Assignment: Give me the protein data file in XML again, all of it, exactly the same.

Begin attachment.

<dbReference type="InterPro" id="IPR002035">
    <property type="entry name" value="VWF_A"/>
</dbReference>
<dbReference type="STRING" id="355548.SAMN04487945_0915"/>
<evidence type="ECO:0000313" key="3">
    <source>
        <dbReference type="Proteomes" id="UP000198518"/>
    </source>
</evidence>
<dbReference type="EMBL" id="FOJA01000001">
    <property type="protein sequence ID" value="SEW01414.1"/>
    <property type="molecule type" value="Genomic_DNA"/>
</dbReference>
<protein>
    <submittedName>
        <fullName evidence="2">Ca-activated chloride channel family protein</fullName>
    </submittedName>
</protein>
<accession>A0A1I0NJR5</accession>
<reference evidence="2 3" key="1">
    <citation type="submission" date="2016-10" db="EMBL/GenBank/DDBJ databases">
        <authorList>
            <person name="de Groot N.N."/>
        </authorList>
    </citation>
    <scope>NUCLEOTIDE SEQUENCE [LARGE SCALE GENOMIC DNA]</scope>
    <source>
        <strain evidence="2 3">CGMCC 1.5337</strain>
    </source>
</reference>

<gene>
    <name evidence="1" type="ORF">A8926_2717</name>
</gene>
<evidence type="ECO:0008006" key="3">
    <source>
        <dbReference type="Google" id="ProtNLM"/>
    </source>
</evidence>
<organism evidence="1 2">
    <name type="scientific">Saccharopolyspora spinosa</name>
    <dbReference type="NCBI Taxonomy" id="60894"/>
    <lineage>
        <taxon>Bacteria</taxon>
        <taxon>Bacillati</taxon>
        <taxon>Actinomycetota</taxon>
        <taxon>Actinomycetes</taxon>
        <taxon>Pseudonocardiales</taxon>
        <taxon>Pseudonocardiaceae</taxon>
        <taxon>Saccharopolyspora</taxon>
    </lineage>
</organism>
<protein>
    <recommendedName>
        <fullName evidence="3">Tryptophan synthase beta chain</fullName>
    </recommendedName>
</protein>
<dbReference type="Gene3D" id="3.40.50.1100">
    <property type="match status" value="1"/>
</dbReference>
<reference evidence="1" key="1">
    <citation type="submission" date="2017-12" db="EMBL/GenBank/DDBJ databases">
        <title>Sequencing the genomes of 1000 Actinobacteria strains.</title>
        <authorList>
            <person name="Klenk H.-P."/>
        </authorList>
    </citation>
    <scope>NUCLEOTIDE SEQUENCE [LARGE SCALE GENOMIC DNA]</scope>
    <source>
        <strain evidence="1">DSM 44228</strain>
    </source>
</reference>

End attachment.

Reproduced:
<dbReference type="InterPro" id="IPR002035">
    <property type="entry name" value="VWF_A"/>
</dbReference>
<dbReference type="STRING" id="355548.SAMN04487945_0915"/>
<evidence type="ECO:0000313" key="3">
    <source>
        <dbReference type="Proteomes" id="UP000198518"/>
    </source>
</evidence>
<dbReference type="EMBL" id="FOJA01000001">
    <property type="protein sequence ID" value="SEW01414.1"/>
    <property type="molecule type" value="Genomic_DNA"/>
</dbReference>
<protein>
    <submittedName>
        <fullName evidence="2">Ca-activated chloride channel family protein</fullName>
    </submittedName>
</protein>
<accession>A0A1I0NJR5</accession>
<reference evidence="2 3" key="1">
    <citation type="submission" date="2016-10" db="EMBL/GenBank/DDBJ databases">
        <authorList>
            <person name="de Groot N.N."/>
        </authorList>
    </citation>
    <scope>NUCLEOTIDE SEQUENCE [LARGE SCALE GENOMIC DNA]</scope>
    <source>
        <strain evidence="2 3">CGMCC 1.5337</strain>
    </source>
</reference>

<gene>
    <name evidence="1" type="ORF">A8926_2717</name>
</gene>
<evidence type="ECO:0008006" key="3">
    <source>
        <dbReference type="Google" id="ProtNLM"/>
    </source>
</evidence>
<organism evidence="1 2">
    <name type="scientific">Saccharopolyspora spinosa</name>
    <dbReference type="NCBI Taxonomy" id="60894"/>
    <lineage>
        <taxon>Bacteria</taxon>
        <taxon>Bacillati</taxon>
        <taxon>Actinomycetota</taxon>
        <taxon>Actinomycetes</taxon>
        <taxon>Pseudonocardiales</taxon>
        <taxon>Pseudonocardiaceae</taxon>
        <taxon>Saccharopolyspora</taxon>
    </lineage>
</organism>
<protein>
    <recommendedName>
        <fullName evidence="3">Tryptophan synthase beta chain</fullName>
    </recommendedName>
</protein>
<dbReference type="Gene3D" id="3.40.50.1100">
    <property type="match status" value="1"/>
</dbReference>
<reference evidence="1" key="1">
    <citation type="submission" date="2017-12" db="EMBL/GenBank/DDBJ databases">
        <title>Sequencing the genomes of 1000 Actinobacteria strains.</title>
        <authorList>
            <person name="Klenk H.-P."/>
        </authorList>
    </citation>
    <scope>NUCLEOTIDE SEQUENCE [LARGE SCALE GENOMIC DNA]</scope>
    <source>
        <strain evidence="1">DSM 44228</strain>
    </source>
</reference>